- Electoral college 2012 results. The raw electoral college votes before two-party-forced were 332 D, 206 R, 0 other, total 538. The results after two-party-forced were 0.617 D, 0.383 R, 0 other, total 1.
- Vote share 2012 results. The raw vote shares before two-party-forced were 51.06% D, 47.20% R, 1.74% other, 100% total. The results after two-party-forced were 0.520 D, 0.480 R, 0 other, total 1.
- Popular vote 2012 results. The raw popular votes before two-party-forced were 65,915,795 D, 60,933,504 R, 2,236,111 other, total 129,085,410. The results after two-party-forced were 0.520 D, 0.480 R, 0 other, total 1.
- Post-facto probabilities of the 2012 election. Obama won, so the post-facto probabilities in two-party-forced format was 1 D, 0 R, 0 other, total 1.
The predictors selected will be for the week on/before polling day of Tuesday, 6 November 2012.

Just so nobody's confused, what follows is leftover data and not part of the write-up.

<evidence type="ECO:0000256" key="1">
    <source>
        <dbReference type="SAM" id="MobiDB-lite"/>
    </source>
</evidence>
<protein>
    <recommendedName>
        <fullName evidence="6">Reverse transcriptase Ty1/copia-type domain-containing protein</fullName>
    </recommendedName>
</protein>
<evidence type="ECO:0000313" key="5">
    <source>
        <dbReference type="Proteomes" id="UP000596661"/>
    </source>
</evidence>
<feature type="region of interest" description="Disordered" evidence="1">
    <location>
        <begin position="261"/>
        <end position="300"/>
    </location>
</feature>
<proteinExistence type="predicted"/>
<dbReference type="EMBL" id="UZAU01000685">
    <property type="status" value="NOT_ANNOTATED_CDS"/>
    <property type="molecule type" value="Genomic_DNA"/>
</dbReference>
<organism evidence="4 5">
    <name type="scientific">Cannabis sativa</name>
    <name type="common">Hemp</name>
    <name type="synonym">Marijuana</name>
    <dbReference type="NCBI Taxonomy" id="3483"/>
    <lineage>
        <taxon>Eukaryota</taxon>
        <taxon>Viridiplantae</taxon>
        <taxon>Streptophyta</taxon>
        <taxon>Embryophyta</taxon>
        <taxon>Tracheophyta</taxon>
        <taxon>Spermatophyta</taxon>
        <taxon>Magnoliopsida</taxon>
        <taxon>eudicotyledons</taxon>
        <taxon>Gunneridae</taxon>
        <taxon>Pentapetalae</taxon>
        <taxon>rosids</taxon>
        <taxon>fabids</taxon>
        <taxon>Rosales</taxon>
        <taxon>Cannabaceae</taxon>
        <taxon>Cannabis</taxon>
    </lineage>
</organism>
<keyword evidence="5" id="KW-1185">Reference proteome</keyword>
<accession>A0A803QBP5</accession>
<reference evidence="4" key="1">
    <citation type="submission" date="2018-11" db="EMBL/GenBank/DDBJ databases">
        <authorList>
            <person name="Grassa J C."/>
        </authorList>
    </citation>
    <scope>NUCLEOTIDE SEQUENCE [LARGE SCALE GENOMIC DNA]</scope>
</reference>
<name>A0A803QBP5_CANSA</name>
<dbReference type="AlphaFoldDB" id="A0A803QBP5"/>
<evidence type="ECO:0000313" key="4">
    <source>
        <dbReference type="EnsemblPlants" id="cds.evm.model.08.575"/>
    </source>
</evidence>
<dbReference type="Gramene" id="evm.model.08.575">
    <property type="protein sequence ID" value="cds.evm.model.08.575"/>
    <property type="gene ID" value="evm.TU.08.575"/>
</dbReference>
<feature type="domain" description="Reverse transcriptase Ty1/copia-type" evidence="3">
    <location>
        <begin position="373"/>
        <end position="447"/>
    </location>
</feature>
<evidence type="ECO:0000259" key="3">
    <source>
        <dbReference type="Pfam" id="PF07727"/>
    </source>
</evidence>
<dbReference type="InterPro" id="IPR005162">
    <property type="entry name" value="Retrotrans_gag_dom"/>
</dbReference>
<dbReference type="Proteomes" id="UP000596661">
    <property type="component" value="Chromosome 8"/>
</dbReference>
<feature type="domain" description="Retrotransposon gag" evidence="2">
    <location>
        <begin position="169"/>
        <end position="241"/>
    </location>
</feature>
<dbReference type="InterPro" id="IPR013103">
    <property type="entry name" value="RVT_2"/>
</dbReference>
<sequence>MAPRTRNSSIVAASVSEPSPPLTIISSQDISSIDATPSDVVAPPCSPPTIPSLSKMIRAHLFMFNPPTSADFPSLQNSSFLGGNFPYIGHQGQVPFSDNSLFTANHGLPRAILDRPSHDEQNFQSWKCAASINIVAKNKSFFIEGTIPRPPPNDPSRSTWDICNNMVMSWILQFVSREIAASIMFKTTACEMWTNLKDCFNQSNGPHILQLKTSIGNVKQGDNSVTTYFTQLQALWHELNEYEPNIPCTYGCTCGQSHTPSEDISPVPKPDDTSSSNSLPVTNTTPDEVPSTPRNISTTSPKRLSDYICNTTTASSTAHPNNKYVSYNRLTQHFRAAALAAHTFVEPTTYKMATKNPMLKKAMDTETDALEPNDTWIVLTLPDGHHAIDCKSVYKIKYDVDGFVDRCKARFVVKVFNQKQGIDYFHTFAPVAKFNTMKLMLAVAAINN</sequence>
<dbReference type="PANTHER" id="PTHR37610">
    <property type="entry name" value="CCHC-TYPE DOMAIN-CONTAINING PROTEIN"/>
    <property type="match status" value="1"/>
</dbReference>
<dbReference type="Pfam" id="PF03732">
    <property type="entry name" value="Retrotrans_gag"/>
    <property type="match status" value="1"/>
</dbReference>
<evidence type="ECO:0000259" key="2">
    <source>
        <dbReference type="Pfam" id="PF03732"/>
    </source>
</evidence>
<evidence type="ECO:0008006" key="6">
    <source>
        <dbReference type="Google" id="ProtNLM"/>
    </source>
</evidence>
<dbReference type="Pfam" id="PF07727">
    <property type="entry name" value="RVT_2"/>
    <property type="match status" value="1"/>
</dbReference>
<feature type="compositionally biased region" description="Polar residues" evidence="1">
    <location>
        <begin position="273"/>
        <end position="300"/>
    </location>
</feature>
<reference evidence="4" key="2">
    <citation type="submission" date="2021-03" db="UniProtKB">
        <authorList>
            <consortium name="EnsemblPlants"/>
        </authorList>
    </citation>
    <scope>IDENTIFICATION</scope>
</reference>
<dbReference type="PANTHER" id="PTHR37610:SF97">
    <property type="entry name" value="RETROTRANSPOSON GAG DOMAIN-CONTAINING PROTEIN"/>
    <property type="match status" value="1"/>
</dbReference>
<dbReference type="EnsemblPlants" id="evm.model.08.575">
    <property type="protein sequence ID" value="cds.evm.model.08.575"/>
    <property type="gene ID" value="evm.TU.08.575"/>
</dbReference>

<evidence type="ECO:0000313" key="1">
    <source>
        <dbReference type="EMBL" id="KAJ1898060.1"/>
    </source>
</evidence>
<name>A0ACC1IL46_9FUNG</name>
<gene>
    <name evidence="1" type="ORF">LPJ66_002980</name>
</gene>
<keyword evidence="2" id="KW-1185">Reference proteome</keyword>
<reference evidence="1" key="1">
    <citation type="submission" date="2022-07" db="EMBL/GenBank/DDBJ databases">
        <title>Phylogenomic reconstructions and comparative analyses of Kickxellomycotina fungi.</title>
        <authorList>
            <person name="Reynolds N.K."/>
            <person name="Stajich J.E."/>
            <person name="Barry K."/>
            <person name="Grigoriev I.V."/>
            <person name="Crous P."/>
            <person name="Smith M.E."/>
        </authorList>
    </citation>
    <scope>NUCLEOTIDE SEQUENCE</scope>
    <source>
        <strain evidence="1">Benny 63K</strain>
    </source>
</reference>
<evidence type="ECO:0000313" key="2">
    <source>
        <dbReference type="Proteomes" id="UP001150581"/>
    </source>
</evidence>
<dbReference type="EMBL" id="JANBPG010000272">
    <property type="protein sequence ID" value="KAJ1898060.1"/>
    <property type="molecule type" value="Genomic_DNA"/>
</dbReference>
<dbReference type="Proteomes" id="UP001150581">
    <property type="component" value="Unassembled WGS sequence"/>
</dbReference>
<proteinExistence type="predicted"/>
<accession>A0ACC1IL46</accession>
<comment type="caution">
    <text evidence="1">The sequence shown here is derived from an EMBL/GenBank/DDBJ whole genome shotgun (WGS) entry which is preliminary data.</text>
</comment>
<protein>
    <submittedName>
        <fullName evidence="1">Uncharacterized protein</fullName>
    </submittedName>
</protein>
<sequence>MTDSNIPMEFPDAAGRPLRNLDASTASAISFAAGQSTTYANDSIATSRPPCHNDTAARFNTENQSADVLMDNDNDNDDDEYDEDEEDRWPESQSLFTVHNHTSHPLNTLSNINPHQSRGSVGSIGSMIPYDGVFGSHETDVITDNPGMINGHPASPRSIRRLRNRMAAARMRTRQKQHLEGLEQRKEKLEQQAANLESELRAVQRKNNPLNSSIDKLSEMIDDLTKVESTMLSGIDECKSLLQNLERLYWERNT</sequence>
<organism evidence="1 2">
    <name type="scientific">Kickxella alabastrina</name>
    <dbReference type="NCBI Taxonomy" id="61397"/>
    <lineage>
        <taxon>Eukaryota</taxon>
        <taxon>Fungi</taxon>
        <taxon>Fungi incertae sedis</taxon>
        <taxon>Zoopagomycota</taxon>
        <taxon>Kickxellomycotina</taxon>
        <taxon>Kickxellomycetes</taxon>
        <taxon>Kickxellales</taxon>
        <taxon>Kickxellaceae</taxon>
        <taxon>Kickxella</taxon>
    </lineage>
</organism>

Polls provide a means of asking people who they intend to vote for and, just as in the UK, a US poll can be conducted using different methodologies, which can give different results. Those methodologies include:
- Online polls. These are conducted online, via an online panel compiled by the pollster, via companies such as SurveyMonkey, or by other methods such as repurposing a pre-existing panel built by somebody other than the pollster.
- Telephone polls. These are conducted via telephone and random dialling, with some variants including mobiles or using techniques like robodialling.
- Face-to-face polls. These polls are conducted by an interviewer speaking to someone in person.
Whereas the UK is relatively small and densely packed, the US is a big country with some sparsely-populated areas and a much larger electorate: in 2012 it had 235 million people eligible to vote and 129 million valid votes were cast. Polls in the UK usually cover England, Wales and Scotland and have begun to correct their historical neglect of Northern Ireland, but polls in the US cover two distinct geographies:
- Nationwide polls, covering all 50 states plus DC.
- Statewide polls, covering an individual state.
The statewide polls will not be considered in this article. Whether 50 individual state polls are better or worse than one nationwide poll is a matter of debate.